A British marine insurer has withdrawn cover from a Russian ship believed to be carrying overhauled combat helicopters to Syria, after finding out there were weapons on-board.
The MV Alaed, currently in the North Sea, is believed to be carrying a cargo of Mil Mi-25 attack helicopters en route to Syria from Russia as well as coastal-based anti-ship missiles. Russian cargo line Femco, which owns the MV Alaed, says the insurer, Standard Club, has suspended cover on its ships.
Standard Club told RIA Novosti in a statement, "We have already informed the ship owner that their insurance cover ceased automatically in view of the nature of the voyage." It added that it had taken the course of action after being made aware of allegations about the cargo and destination of the MV Alaed.
"We were made aware of the allegations that the Alaed was carrying munitions destined for Syria," the insurer said.
According to the FEMCO website, the MV Alaed’s commercial management and chartering is carried out by Copenhagen-based United Nordic Shipping. It said in a statement on its website that the contract with United Nordic Shipping had been cancelled.
"By mutual agreement, the contract between the ship owner and United Nordic Shipping A/S for the commercial management of the MV Alaed was annulled today, on Monday June 18, without actually coming into force," Femco said in a statement on its website.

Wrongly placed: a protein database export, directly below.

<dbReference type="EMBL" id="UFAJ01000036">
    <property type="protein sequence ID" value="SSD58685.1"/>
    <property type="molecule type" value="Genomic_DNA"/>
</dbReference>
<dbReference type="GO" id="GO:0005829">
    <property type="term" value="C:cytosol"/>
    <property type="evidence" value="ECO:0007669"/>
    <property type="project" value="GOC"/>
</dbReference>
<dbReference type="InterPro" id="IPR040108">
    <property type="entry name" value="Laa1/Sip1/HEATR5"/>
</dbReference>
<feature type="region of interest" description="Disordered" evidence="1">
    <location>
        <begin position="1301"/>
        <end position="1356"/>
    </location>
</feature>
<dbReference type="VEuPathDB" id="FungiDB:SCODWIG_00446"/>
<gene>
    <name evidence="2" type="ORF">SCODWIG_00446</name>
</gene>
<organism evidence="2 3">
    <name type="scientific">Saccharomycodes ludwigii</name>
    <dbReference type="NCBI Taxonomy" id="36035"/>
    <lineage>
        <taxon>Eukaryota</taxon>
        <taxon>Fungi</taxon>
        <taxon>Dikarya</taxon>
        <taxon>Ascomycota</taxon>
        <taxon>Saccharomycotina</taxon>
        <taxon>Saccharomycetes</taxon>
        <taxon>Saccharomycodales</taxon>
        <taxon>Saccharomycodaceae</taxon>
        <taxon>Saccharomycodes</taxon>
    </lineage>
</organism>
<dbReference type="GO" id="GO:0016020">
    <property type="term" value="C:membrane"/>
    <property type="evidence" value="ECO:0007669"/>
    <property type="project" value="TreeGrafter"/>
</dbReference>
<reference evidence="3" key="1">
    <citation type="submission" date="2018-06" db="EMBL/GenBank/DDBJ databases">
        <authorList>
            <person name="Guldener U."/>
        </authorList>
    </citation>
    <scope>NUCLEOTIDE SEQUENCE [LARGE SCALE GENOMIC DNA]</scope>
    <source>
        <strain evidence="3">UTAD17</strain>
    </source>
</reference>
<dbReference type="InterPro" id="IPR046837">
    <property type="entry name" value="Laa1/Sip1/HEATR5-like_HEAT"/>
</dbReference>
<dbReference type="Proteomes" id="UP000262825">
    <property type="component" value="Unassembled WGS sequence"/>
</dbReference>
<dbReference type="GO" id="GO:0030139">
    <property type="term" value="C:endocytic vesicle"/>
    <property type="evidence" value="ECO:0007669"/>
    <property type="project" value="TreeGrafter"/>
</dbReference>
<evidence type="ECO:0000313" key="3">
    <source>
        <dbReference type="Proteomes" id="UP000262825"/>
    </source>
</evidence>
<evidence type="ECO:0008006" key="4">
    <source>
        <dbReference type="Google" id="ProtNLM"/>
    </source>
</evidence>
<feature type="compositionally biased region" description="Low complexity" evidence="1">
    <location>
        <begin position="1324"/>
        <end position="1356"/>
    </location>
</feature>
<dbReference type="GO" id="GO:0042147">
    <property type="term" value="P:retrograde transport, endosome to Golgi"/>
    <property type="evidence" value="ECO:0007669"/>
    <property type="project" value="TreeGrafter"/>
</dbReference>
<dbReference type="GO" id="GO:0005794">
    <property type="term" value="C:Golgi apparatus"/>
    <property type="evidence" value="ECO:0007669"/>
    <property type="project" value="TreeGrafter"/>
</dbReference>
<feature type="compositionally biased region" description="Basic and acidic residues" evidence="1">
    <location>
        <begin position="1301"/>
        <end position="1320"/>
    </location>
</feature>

Standard Club denied that the move was made at the behest of the British government. "There was no pressure at all from the UK government that I am aware of," a company spokesman said.
Britain’s Daily Telegraph says British security officials told Standard Club it would be breaching an EU arms embargo, imposed last year, if it provided cover to a ship making weapons deliveries. Without insurance cover, the vessel would be unable to put into port. The Telegraph added that the United Kingdom government was notified last week by the US government that the insurance was provided by a British insurer.
The helicopters became the center of a diplomatic row last week, with U.S. Secretary of State Hillary Clinton claiming Russia was supplying weapons that would be used to massacre civilian protesters.
Russia’s Foreign Minister Sergei Lavrov denied the claim, saying the helicopters had originally been supplied in the Soviet-era and were being returned to Syria under an existing contract. He also said military equipment being supplied to Syria was defensive in nature and could not be used against civilians.